The In-Crowd

When I was fifteen I got a Saturday job in Wainwrights, the Milk Bar, on the corner of London Road and Tindal Street.  All the girls wore a white overall with a red and black check pinafore apron and when Steve started, he wore a white jacket, like Mr Wainwright.  We served milk and milkshakes, tea and coffee and Horlicks, and egg sandwiches.  There was no juke box, and it wasn’t hip, but it was popular.

There was a group of people, of whom my sister, tragically for me, was one, who came in every Saturday.  Val, the other Saturday girl, and I called them the In-Crowd.  The boys were at the Grammar School and the girls were at the High School.   They always had the same thing, Foxy had espresso – you had to go to the other end of the counter for espresso, and Steve had tea.  Johnny had lemon squash and my sister and Marilyn and the others had the ordinary coffee.  They would get their drinks and take them upstairs and sit for hours, taking up two tables, talking about horse-racing and records.  They weren’t mods, and despite my sister’s best attempts, they weren’t really beatniks.  The boys always wore nice jumpers, plain, no pattern, round neck, navy blue usually, sometimes maroon, and good jeans.  The girls wore mohair coats, or in the summer shift dresses in blue or pink.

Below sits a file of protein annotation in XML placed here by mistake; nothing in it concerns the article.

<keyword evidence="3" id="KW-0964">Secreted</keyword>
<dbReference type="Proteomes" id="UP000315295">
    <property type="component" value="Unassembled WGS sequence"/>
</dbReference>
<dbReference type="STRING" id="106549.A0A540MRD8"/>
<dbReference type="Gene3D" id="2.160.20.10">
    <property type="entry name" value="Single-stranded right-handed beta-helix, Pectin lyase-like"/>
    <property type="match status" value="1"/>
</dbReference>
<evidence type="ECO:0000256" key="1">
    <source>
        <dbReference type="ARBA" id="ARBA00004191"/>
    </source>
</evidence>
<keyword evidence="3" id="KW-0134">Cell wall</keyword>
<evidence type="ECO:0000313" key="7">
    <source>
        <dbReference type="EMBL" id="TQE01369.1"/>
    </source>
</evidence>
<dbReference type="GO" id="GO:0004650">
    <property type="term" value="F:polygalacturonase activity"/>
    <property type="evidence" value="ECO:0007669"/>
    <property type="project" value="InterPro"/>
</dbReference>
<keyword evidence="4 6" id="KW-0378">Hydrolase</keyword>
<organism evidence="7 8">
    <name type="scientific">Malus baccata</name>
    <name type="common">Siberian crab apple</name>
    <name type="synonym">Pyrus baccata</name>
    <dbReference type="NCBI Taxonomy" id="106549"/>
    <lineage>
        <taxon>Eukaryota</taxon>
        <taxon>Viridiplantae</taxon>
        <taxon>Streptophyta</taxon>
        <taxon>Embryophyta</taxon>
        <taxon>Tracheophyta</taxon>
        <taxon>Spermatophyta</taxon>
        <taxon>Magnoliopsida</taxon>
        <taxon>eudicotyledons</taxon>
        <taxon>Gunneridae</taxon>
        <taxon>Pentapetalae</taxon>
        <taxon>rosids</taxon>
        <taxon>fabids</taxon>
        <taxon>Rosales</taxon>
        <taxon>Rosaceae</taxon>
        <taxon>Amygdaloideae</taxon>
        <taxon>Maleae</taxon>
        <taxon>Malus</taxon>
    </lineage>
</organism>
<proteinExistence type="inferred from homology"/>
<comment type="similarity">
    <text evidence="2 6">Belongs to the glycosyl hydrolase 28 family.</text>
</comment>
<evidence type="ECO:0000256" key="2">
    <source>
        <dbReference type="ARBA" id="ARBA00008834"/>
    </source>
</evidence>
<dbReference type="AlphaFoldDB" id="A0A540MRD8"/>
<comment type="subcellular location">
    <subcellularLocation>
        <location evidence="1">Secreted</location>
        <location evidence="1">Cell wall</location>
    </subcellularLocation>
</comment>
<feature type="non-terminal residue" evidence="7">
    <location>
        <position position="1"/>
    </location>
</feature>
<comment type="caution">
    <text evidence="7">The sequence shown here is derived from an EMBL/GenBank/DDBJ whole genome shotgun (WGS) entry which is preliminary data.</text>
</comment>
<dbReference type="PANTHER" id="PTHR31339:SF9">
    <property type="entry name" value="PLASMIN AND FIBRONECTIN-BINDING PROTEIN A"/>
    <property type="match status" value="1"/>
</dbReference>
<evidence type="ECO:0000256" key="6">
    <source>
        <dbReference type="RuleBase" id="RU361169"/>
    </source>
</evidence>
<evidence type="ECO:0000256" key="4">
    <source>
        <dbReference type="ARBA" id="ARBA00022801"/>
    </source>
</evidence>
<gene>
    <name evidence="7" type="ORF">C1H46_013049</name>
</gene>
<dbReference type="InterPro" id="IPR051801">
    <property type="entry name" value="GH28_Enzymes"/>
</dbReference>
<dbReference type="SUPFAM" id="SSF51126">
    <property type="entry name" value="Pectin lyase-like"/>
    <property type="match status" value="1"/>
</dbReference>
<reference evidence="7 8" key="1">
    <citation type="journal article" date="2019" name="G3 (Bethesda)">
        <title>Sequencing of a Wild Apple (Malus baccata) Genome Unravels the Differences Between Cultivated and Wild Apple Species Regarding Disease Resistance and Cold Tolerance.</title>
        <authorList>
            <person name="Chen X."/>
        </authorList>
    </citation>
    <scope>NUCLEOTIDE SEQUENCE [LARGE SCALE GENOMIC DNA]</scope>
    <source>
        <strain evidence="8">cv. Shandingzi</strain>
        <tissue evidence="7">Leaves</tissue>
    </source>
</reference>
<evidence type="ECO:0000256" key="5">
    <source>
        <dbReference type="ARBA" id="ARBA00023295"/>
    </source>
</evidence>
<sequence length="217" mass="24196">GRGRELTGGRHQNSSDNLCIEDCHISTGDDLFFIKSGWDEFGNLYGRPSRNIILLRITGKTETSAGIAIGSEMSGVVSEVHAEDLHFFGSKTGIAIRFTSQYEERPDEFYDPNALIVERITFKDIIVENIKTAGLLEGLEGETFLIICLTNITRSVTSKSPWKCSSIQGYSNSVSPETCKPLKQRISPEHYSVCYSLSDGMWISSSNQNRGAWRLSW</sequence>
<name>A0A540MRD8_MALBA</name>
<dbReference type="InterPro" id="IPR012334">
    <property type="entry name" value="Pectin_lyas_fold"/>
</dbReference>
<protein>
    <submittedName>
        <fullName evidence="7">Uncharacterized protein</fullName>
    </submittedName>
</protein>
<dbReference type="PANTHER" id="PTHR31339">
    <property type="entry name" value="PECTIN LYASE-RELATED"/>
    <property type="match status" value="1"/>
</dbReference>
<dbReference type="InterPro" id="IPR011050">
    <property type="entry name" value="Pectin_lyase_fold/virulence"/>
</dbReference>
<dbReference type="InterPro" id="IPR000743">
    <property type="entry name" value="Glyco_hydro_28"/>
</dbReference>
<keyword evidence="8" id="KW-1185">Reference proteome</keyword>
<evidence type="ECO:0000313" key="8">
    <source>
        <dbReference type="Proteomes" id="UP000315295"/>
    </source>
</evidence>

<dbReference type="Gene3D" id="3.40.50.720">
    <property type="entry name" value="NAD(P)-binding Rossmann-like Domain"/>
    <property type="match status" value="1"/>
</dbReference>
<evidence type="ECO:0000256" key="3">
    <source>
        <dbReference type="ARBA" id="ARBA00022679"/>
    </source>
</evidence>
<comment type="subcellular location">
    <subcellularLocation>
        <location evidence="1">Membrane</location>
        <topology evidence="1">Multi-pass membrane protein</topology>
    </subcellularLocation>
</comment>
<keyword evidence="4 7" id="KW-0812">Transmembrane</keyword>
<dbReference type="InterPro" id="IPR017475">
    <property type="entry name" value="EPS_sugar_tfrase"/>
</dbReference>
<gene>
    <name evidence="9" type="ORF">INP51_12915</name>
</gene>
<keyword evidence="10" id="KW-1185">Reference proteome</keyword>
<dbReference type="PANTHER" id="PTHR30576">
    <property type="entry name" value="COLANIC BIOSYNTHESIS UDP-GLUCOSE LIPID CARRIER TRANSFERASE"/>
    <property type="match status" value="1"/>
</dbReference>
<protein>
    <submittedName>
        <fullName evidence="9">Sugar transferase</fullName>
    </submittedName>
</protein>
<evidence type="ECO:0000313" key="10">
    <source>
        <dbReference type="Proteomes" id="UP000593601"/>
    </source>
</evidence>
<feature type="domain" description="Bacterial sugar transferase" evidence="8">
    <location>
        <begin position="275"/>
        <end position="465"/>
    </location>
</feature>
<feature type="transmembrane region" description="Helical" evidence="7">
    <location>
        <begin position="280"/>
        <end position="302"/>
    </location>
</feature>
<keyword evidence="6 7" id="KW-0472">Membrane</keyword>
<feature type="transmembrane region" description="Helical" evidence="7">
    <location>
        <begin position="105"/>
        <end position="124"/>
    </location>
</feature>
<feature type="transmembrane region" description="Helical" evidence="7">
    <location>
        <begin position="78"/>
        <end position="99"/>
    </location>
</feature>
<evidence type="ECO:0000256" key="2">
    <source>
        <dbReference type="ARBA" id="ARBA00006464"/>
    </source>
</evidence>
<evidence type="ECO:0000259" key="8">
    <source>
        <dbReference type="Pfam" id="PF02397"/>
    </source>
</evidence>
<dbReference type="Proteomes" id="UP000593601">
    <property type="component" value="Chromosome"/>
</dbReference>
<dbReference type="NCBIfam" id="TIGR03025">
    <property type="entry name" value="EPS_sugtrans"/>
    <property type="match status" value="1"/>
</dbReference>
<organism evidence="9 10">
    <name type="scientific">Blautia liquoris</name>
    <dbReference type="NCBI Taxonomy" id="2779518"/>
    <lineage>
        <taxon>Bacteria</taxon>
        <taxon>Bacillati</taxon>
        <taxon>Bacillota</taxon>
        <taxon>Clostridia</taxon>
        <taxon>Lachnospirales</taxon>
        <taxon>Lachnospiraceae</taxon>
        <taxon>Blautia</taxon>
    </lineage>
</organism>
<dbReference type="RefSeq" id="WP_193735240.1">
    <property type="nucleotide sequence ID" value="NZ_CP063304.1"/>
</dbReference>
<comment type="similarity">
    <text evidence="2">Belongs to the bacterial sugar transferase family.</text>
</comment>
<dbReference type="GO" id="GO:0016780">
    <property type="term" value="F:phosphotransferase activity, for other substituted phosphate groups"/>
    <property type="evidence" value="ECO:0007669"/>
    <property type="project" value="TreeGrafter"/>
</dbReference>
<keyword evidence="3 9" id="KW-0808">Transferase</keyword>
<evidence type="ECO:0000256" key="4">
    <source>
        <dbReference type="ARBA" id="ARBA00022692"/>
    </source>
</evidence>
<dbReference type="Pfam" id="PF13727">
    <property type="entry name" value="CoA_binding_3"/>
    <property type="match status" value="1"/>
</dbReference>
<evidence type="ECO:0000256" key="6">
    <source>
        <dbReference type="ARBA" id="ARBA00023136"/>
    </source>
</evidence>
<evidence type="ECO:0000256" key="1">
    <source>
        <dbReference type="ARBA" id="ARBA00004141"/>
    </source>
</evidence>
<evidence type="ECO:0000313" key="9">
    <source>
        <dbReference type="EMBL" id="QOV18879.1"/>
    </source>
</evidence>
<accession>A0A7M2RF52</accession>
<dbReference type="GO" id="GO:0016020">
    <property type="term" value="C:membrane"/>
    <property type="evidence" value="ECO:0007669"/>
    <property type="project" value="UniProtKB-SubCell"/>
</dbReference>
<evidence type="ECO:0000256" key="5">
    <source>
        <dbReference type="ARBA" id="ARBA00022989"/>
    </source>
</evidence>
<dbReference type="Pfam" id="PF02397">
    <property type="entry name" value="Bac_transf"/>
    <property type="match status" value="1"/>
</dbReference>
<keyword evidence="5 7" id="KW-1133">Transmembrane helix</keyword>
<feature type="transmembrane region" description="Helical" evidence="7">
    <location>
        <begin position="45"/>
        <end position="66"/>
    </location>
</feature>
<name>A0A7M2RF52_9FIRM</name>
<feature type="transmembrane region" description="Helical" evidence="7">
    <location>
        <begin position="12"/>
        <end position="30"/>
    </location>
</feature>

They weren’t mods, but they really were a sort of In-Crowd.  And because they were two and three years older than me, it was a crowd I couldn’t join, even if I’d wanted to.  Later, when Foxy worked in London and so did I we became really good friends.  What a difference fifteen years makes.

A Sense of Occasion – the Chelmsford Stories

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